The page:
Manicouagan Reservoir

Coordinates: 51°07′38″N 68°44′50″W / 51.12722°N 68.74722°W / 51.12722; -68.74722
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Manicouagan Reservoir
View from orbit
Manicouagan Reservoir is located in Quebec
Manicouagan Reservoir
Manicouagan Reservoir
Manicouagan Reservoir is located in Canada
Manicouagan Reservoir
Manicouagan Reservoir
LocationRivière-aux-Outardes, Manicouagan RCM
Rivière-Mouchalagane, Caniapiscau RCM, Quebec
Coordinates51°07′38″N 68°44′50″W / 51.12722°N 68.74722°W / 51.12722; -68.74722
Lake typeannular lake, reservoir
Primary outflowsManicouagan River
Catchment area29,241 km2 (11,290 sq mi)
Basin countriesCanada
Surface area1,942 km2 (750 sq mi)
Average depth85 m (279 ft)
Max. depth350 m (1,150 ft)
Water volume137.9 km3 (33.1 cu mi)[1]
Residence time8 years
Shore length11,322 km (821 mi)
Surface elevation342 to 359 m (1,122 to 1,178 ft) (Dates: 1980 to 2005)
IslandsRené-Levasseur Island, minor islets
1 Shore length is not a well-defined measure.

Manicouagan Reservoir (also Lake Manicouagan /mænɪkwɑːɡən, -ɡɒ̃/) is an annular lake in central Quebec, Canada, covering an area of 1,942 km2 (750 sq mi). The lake island in its centre is known as René-Levasseur Island, and its highest point is Mount Babel. The structure was created 214 (±1) million years ago, in the Late Triassic, by the impact of a meteorite 5 km (3 mi) in diameter. The lake and island are clearly seen from space and are sometimes called the "eye of Quebec". The lake has a volume of 137.9 km3 (33.1 cu mi).[1][2]


The crater in winter, as seen from space

The reservoir is located in Manicouagan Regional County Municipality in the Côte-Nord region of Quebec, Canada,[3] about 300 km (190 mi) north of the city of Baie-Comeau, although its northernmost part is located in Caniapiscau Regional County Municipality. Quebec Route 389 passes the eastern shore of the lake.

The crater is a multiple-ring structure about 100 km (60 mi) across, with the reservoir at its 70 km (40 mi) diameter inner ring being its most prominent feature. It surrounds an inner island plateau called René-Levasseur Island and Mount Babel is the highest peak of the island, at 952 m (3,123 ft) above sea level and 590 m (1,936 ft) above the reservoir level. The Louis-Babel Ecological Reserve makes up the central part of the island.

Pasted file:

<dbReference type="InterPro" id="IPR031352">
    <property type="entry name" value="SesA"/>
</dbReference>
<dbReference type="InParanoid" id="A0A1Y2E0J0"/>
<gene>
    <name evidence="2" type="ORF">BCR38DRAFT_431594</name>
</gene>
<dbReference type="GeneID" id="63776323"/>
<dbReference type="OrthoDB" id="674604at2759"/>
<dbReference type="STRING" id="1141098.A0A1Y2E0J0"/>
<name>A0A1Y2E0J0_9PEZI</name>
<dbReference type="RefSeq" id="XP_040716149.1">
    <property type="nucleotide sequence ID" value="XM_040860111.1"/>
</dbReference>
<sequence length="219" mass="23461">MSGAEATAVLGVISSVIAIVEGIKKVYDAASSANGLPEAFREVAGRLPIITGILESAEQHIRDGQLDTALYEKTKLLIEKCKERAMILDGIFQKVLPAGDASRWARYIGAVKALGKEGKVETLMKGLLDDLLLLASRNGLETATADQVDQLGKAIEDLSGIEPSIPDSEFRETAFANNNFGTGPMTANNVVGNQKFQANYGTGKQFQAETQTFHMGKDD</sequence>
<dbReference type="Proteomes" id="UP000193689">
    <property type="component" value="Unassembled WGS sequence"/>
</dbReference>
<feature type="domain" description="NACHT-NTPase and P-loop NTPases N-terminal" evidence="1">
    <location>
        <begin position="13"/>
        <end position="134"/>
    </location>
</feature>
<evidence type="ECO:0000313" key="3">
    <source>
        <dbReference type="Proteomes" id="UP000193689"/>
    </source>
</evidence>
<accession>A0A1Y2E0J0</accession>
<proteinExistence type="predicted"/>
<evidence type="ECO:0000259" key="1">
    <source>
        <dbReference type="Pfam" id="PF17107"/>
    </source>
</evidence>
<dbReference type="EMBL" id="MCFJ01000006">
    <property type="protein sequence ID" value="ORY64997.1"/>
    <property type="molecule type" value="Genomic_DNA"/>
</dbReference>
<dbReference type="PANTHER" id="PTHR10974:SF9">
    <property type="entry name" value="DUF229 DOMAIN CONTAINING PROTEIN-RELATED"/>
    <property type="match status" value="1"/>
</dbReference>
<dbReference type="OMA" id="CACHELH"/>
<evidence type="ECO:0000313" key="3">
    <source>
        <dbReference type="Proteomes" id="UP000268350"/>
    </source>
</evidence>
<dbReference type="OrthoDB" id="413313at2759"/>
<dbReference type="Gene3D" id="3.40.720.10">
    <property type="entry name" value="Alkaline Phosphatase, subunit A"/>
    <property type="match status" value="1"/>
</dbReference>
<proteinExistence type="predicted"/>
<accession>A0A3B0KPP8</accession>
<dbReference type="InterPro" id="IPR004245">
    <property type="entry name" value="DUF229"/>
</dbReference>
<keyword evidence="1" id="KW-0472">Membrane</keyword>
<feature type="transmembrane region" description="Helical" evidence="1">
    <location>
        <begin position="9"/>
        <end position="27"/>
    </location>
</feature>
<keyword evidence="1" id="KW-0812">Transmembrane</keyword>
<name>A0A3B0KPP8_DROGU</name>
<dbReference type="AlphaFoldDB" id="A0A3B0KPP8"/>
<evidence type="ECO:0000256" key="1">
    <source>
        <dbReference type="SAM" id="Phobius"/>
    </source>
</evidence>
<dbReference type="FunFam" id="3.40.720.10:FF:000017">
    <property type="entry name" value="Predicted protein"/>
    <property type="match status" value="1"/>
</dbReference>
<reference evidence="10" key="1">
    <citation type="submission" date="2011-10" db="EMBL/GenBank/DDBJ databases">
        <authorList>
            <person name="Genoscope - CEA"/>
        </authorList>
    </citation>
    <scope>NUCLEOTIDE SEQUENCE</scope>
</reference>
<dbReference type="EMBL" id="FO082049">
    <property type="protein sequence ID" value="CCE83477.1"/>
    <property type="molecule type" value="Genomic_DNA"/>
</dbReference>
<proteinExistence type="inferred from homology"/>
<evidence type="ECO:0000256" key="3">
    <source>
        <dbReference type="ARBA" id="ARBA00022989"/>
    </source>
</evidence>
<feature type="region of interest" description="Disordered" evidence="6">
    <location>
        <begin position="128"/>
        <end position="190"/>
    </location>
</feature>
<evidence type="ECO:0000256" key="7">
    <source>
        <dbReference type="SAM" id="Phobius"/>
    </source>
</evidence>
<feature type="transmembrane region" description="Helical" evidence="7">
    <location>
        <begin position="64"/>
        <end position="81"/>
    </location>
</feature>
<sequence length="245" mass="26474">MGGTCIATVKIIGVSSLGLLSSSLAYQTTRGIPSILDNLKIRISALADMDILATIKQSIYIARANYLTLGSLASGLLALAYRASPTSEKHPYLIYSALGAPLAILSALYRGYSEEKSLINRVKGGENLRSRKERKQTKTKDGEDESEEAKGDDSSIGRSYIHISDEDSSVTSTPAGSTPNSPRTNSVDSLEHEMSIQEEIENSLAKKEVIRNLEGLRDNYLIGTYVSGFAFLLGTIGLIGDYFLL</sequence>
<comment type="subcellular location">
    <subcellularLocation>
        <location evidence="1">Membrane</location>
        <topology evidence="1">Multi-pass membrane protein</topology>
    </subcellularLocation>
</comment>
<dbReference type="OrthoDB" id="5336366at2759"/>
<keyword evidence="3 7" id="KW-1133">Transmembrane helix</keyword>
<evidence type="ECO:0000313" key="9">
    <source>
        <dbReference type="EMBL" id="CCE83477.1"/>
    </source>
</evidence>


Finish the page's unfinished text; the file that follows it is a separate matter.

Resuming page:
Impact structure[edit]

Manicouagan Reservoir impact structure
Impact crater/structure
  • 100 km (62 mi) (originally)
  • 72 km (45 mi) (visible today)
Impactor diameter5 km (3.1 mi)
Age214 ± 1 Ma

Manicouagan Reservoir lies within the remnant of an ancient, deeply eroded impact crater (Impact structure). The crater was formed following the impact of an asteroid with a diameter of 5 km (3 mi), which excavated a crater originally about 100 km (62 mi) wide, although erosion and deposition of sediments have since reduced the visible diameter to about 72 km (45 mi). It is the Earth's sixth-largest confirmed impact structure according to rim-to-rim diameter.[4] Mount Babel is interpreted as the central peak of the crater, formed by post-impact uplift.

1992 radiometric dating has estimated that impact melt within the impact structure has an age of 214 ± 1 million years. A later estimate found an age of 215.4 ± 0.16 Ma.[5] As this is more than 12 million years before the end of the Triassic, the impact that produced the crater cannot have been the cause of the Triassic–Jurassic extinction event.[6][7]

Multiple impact event claims[edit]

It was suggested that the Manicouagan crater may have been part of a multiple impact event which also formed the Rochechouart impact structure in France, the Saint Martin crater in Manitoba, the Obolon' crater in Ukraine, and the Red Wing crater in North Dakota.[8] similar to the well observed string of impacts of Comet Shoemaker–Levy 9 on Jupiter in 1994.[9] However, more recent work has found that the craters formed many millions of years apart, with the Saint Martin crater dating to 227.8 ± 1.1 Ma.[10] While the Rochechouart structure formed 206.92 ± 0.20/0.32 Ma.[11]